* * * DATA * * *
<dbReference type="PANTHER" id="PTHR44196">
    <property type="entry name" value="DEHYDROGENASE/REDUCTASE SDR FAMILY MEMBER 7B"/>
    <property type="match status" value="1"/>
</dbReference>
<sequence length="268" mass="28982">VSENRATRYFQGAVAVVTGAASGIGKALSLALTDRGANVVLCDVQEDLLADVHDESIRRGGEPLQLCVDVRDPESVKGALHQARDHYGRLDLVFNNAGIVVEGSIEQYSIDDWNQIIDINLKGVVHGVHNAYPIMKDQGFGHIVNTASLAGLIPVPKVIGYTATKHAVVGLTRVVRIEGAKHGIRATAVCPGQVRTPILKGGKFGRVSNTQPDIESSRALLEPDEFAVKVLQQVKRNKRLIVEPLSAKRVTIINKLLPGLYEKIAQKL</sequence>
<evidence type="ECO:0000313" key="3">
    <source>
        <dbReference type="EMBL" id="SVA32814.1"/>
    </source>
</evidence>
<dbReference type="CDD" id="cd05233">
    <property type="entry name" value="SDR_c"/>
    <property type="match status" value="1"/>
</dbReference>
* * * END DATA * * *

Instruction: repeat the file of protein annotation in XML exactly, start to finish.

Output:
<dbReference type="PANTHER" id="PTHR44196">
    <property type="entry name" value="DEHYDROGENASE/REDUCTASE SDR FAMILY MEMBER 7B"/>
    <property type="match status" value="1"/>
</dbReference>
<sequence length="268" mass="28982">VSENRATRYFQGAVAVVTGAASGIGKALSLALTDRGANVVLCDVQEDLLADVHDESIRRGGEPLQLCVDVRDPESVKGALHQARDHYGRLDLVFNNAGIVVEGSIEQYSIDDWNQIIDINLKGVVHGVHNAYPIMKDQGFGHIVNTASLAGLIPVPKVIGYTATKHAVVGLTRVVRIEGAKHGIRATAVCPGQVRTPILKGGKFGRVSNTQPDIESSRALLEPDEFAVKVLQQVKRNKRLIVEPLSAKRVTIINKLLPGLYEKIAQKL</sequence>
<evidence type="ECO:0000313" key="3">
    <source>
        <dbReference type="EMBL" id="SVA32814.1"/>
    </source>
</evidence>
<dbReference type="CDD" id="cd05233">
    <property type="entry name" value="SDR_c"/>
    <property type="match status" value="1"/>
</dbReference>